Guavacita

Recipe courtesy Allan Katz at Cana Rum Bar
Show: Summer's Hot Cocktails Episode: Summer's Hot Cocktails
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Photo: Guavacita

TOTAL TIME: 15 min
Prep: 10 min
Inactive Prep: --
Cook: 5 min
 
YIELD: 1 serving
LEVEL: Easy

ingredients

  • 1 medium egg white
  • 1 1/2 ounces pisco (recommended: Campo de Encanto Pisco, or a pisco with spicy notes)
  • 3/4 ounce Guava Syrup, recipe follows
  • 3/4 ounce fresh lime juice
  • 1/2 ounce yellow French herbal liqueur (recommended: Yellow Chartreuse)
  • 2 dashes bitters (recommended: Peychaud's)
  • Ice cubes, for shaking
  • 1/2 ounce chilled club soda
GUAVA SYRUP:
  • Splash over-proof rum (recommended: Bacardi Rum 151)
recipe tools

Directions

In a metal cocktail shaker, combine the egg white, pisco, Guava Syrup, lime juice, herbal liqueur and 1 dash bitters. Cap the shaker, creating a solid seal, and shake vigorously to emulsify the egg white. Uncap the shaker and fill with ice cubes. Cap the shaker again and shake vigorously to chill.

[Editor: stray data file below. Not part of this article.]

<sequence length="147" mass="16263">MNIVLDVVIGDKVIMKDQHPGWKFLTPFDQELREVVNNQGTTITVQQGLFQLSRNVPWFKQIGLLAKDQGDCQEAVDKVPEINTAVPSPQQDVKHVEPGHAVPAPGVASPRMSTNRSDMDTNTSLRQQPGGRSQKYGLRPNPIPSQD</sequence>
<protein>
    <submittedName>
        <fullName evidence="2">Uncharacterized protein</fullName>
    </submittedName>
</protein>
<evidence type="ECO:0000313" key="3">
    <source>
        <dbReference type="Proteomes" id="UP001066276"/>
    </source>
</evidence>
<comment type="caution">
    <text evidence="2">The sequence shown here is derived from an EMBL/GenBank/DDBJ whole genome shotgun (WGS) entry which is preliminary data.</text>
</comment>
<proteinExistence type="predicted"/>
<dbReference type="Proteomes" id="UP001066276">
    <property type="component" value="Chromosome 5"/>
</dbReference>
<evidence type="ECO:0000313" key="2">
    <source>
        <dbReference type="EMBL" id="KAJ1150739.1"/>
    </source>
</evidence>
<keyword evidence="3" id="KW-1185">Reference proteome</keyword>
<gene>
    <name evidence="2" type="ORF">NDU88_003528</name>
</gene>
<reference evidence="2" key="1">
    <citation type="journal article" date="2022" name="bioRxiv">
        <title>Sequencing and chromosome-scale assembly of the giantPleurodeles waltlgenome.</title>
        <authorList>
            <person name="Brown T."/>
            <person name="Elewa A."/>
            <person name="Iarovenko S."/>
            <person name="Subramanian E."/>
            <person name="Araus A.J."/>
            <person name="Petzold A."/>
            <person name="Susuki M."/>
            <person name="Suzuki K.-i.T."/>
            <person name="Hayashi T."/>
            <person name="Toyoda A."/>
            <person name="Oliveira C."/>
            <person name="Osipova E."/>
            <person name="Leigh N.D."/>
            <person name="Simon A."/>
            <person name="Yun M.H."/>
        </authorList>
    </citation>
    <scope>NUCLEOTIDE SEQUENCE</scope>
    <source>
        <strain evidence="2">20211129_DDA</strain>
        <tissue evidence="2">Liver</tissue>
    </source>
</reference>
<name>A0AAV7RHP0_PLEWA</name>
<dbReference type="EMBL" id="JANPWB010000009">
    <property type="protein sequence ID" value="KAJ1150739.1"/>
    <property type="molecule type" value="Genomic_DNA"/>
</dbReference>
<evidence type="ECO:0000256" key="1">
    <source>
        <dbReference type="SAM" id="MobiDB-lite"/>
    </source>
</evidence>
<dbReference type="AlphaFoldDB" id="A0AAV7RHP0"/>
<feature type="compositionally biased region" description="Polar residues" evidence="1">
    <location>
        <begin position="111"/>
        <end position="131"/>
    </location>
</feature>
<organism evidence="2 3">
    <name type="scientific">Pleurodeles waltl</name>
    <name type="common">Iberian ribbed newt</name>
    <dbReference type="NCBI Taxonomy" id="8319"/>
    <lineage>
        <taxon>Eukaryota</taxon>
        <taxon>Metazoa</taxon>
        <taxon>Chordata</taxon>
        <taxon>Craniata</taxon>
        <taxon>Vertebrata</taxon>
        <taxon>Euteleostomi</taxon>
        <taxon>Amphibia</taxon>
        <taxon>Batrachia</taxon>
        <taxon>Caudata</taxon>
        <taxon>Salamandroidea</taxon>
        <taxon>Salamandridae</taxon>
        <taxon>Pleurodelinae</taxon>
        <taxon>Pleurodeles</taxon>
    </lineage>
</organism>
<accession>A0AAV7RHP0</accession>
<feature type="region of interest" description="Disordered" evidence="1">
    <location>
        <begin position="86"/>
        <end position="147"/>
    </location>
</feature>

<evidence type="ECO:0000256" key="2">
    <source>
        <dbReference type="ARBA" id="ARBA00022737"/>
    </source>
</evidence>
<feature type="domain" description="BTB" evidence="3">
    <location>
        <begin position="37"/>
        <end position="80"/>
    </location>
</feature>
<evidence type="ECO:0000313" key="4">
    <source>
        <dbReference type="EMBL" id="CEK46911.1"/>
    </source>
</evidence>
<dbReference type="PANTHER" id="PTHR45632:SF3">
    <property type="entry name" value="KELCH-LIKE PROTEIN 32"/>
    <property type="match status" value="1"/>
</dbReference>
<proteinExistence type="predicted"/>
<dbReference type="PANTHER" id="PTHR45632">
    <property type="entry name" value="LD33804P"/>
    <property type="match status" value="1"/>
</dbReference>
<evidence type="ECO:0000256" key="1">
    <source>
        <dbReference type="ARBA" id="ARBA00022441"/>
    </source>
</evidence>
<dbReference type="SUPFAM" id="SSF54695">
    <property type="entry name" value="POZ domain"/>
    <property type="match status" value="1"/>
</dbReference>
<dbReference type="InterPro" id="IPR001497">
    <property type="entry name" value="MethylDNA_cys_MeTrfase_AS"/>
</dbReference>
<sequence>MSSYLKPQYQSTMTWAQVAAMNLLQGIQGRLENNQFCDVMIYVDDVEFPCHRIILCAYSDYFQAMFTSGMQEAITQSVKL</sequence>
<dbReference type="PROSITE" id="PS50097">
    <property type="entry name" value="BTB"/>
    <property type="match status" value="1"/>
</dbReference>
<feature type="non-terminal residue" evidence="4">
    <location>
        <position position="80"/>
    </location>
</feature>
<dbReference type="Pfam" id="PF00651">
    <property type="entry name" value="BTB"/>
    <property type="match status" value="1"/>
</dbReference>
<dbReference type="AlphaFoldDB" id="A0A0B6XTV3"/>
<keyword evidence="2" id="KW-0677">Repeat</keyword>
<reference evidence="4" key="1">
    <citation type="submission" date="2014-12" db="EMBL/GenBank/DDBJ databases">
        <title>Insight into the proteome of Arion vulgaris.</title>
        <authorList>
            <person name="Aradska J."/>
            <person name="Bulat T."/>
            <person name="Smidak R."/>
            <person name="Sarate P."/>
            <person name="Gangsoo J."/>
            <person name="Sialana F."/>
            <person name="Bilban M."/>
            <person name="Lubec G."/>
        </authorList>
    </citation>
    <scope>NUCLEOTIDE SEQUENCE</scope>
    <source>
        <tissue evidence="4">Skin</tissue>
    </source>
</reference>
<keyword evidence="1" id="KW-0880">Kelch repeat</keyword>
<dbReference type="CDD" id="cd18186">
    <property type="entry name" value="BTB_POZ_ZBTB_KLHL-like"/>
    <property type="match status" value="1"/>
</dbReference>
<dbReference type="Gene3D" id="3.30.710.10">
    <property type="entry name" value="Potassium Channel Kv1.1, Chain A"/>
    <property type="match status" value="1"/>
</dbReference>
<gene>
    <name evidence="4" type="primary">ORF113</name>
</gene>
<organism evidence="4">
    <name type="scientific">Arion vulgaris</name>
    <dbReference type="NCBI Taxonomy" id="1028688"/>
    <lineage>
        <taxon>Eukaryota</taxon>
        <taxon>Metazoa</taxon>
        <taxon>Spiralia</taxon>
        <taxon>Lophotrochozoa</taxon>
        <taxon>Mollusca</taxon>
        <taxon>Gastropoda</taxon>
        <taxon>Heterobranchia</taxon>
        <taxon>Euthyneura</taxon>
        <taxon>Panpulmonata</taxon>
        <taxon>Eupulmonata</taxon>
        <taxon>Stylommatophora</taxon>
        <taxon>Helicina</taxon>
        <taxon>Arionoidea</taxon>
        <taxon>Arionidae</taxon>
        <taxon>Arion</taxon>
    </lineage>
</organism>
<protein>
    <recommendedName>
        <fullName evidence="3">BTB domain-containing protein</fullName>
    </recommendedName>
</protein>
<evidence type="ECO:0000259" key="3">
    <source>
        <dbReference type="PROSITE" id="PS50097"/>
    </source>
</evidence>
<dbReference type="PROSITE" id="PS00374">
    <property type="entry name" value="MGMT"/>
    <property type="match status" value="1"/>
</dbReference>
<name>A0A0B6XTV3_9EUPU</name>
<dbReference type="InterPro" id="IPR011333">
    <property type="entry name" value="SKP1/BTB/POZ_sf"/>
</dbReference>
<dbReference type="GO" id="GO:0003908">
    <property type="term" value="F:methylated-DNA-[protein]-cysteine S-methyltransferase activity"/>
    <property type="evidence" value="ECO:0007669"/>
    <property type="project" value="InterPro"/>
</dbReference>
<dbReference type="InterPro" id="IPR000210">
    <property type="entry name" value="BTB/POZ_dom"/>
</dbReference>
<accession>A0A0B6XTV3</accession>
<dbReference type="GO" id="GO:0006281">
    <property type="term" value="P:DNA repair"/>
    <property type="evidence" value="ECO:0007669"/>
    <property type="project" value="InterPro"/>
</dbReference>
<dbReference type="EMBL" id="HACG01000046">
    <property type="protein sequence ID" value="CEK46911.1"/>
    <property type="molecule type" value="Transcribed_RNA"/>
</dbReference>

Pour the club soda into a chilled 7-ounce fizz glass. Strain the shaker contents into the glass. Garnish with 1 dash bitters on top of the drink. Drink quickly before separation occurs.

This recipe was provided by restaurant professionals and may have been scaled down from a bulk recipe provided by a restaurant. The Food Network Kitchens chefs have not tested this recipe, in the proportions indicated, and therefore, we cannot make any representation as to the results.
In small skillet, bring the sugar and 1/4 cup water to a boil. Stir until dissolved. Cool to room temperature. Stir in the guava puree and a splash of rum. Seal and store what is not used in the refrigerator for up to a week. Yield: 6 ounces.

Food Network Kitchens suggest caution in consuming raw and lightly-cooked eggs due to the risk of Salmonella or other food-borne illness. To reduce this risk, we recommend you use only fresh, properly-refrigerated, clean, grade A or AA eggs with intact shells, and avoid contact between the yolks or whites and the shell. For recipes that call for eggs that are raw or undercooked when the dish is served use shell eggs that have been treated to destroy Salmonella, by pasteurization or another approved method.
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